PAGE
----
Monday, July 22, 2019
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antibodies, pancreatic cancer, pancreatic cancer, celiac disease, cancer immunotherapy, pediatric cancer cells, celiac disease, neurodegenerative disorders, CRISPR, dementia, mitochondria, brain tumors, genetic disorder, stem cell, chronic health, neurological disorder, sleep duration, heart failure, acute myeloid leukemia, Tourette's syndrome, acute myeloid leukemia, Insomnia, breast cancer, brain cells, HPV infection, schizophrenia, opioid overdose, cardiovascular health, metastatic breast cancer, depression, ovarian cancer, HIV protein function, menopause, Down syndrome, Alzheimer's disease, melanoma treatment, muscular dystrophy therapies, Ezogabine treatment, hereditary angioedema, hypertension, melanoma, cervical cancer, depression, neurodegenerative diseases, anesthetic drug ketamine, Olfactory cells, Dopamine Receptors, Muscular Dystrophy, Alzheimer’s disease, Alzheimer's, brain tumors, amygdala, freezing point, brain tumors, Rett Syndrome, cardiovascular death, Chronic viral infection, folic acid, diabetes, brain function, post-traumatic stress disorder, X chromosome, Maternal Fatty Acid, chronic sciatica, preemie blindness, gliomas, breast cancer, Combination immunotherapy, prostate cancer, acute heart failure, Metastatic lymph nodes, obesity, spontaneous coronary artery dissection, movement disorder, Safe-sleep, electronic cigarettes, prostate cancer, radiation therapy, neonatal disease, chemotherapy, tumor cells, X-linked disorders, autoimmune disease, neurological disorder, transplantation, tumor cells, Pulmonary Fibrosis, Nerve-damage Disorder, Mature B Lymphocytes, Alzheimer's Disease, hepatitis c infection, depression, penicillin, Leukemia, Anti-Angiogenesis, diabetes, conversion disorder, lymphoma, kidney disease, cancer, diabetes, autism, Tourette syndrome

One Step Closer Toward a Treatment for Alzheimer’s Disease?

Scientists at Massachusetts General Hospital (MGH), in collaboration with colleagues at the University California, San Diego (UCSD), have characterized a new class of drugs...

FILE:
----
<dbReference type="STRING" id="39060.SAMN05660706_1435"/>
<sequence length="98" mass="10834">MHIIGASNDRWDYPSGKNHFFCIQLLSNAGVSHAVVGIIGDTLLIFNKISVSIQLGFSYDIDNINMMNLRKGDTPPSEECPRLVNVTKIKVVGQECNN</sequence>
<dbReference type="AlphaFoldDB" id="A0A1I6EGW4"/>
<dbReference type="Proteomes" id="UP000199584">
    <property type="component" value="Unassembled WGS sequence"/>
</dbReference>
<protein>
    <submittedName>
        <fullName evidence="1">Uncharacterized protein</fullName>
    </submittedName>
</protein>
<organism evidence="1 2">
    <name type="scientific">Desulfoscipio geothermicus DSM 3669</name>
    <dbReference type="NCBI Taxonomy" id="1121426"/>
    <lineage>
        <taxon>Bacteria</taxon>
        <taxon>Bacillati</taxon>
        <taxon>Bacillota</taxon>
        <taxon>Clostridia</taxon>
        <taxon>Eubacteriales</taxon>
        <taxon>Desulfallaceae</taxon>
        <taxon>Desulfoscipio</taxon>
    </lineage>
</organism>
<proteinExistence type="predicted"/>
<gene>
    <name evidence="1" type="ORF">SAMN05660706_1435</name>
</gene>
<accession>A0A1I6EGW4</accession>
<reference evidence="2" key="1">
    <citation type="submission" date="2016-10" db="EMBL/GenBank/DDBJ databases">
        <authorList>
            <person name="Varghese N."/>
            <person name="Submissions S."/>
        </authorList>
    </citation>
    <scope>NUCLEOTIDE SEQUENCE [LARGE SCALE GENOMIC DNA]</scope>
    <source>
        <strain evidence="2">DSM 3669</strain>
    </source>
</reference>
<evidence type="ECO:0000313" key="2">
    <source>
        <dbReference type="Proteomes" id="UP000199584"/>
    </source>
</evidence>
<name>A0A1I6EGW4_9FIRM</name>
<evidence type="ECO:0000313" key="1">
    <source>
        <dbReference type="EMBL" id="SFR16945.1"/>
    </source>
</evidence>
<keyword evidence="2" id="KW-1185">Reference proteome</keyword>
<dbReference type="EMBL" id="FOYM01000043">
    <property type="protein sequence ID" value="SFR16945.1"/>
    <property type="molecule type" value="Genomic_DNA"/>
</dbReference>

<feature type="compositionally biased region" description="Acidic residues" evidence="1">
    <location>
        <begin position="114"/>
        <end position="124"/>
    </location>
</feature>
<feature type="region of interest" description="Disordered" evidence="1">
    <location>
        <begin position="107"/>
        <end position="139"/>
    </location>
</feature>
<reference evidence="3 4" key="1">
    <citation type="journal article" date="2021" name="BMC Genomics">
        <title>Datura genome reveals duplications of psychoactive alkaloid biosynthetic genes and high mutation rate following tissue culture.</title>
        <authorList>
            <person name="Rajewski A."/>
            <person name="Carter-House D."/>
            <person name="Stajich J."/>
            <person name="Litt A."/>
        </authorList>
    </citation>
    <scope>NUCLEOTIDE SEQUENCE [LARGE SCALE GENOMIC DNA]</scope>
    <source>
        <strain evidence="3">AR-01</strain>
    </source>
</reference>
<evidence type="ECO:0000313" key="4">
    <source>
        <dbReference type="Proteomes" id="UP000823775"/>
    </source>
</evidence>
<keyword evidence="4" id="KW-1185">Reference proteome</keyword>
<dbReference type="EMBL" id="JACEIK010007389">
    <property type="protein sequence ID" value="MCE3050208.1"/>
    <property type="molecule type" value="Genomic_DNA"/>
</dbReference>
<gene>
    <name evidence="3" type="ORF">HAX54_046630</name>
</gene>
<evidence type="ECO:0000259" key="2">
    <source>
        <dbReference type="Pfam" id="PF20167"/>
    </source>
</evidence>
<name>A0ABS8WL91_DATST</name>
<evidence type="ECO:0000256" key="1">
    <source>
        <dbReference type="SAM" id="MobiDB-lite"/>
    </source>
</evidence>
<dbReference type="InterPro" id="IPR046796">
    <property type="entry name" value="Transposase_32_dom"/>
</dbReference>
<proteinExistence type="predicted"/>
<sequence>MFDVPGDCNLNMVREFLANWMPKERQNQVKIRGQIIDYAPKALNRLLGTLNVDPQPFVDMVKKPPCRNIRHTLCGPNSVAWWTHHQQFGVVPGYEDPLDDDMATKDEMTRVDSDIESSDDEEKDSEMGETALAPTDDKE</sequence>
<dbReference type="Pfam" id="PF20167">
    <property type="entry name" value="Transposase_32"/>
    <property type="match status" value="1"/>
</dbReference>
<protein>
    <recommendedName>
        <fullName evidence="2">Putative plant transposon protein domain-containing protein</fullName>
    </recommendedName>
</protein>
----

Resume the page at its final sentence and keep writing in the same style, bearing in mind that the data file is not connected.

smart tattoo inkvideo

Feeling Woozy? Time to Check the Tattoo

Harvard and MIT researchers have developed smart tattoo ink capable of monitoring health by changing color to tell an athlete if she is dehydrated...
antibodies, pancreatic cancer, pancreatic cancer, celiac disease, cancer immunotherapy, pediatric cancer cells, celiac disease, neurodegenerative disorders, CRISPR, dementia, mitochondria, brain tumors, genetic disorder, stem cell, chronic health, neurological disorder, sleep duration, heart failure, acute myeloid leukemia, Tourette's syndrome, acute myeloid leukemia, Insomnia, breast cancer, brain cells, HPV infection, schizophrenia, opioid overdose, cardiovascular health, metastatic breast cancer, depression, ovarian cancer, HIV protein function, menopause, Down syndrome, Alzheimer's disease, melanoma treatment, muscular dystrophy therapies, Ezogabine treatment, hereditary angioedema, hypertension, melanoma, cervical cancer, depression, neurodegenerative diseases, anesthetic drug ketamine, Olfactory cells, Dopamine Receptors, Muscular Dystrophy, Alzheimer’s disease, Alzheimer's, brain tumors, amygdala, freezing point, brain tumors, Rett Syndrome, cardiovascular death, Chronic viral infection, folic acid, diabetes, brain function, post-traumatic stress disorder, X chromosome, Maternal Fatty Acid, chronic sciatica, preemie blindness, gliomas, breast cancer, Combination immunotherapy, prostate cancer, acute heart failure, Metastatic lymph nodes, obesity, spontaneous coronary artery dissection, movement disorder, Safe-sleep, electronic cigarettes, prostate cancer, radiation therapy, neonatal disease, chemotherapy, tumor cells, X-linked disorders, autoimmune disease, neurological disorder, transplantation, tumor cells, Pulmonary Fibrosis, Nerve-damage Disorder, Mature B Lymphocytes, Alzheimer's Disease, hepatitis c infection, depression, penicillin, Leukemia, Anti-Angiogenesis, diabetes, conversion disorder, lymphoma, kidney disease, cancer, diabetes, autism, Tourette syndrome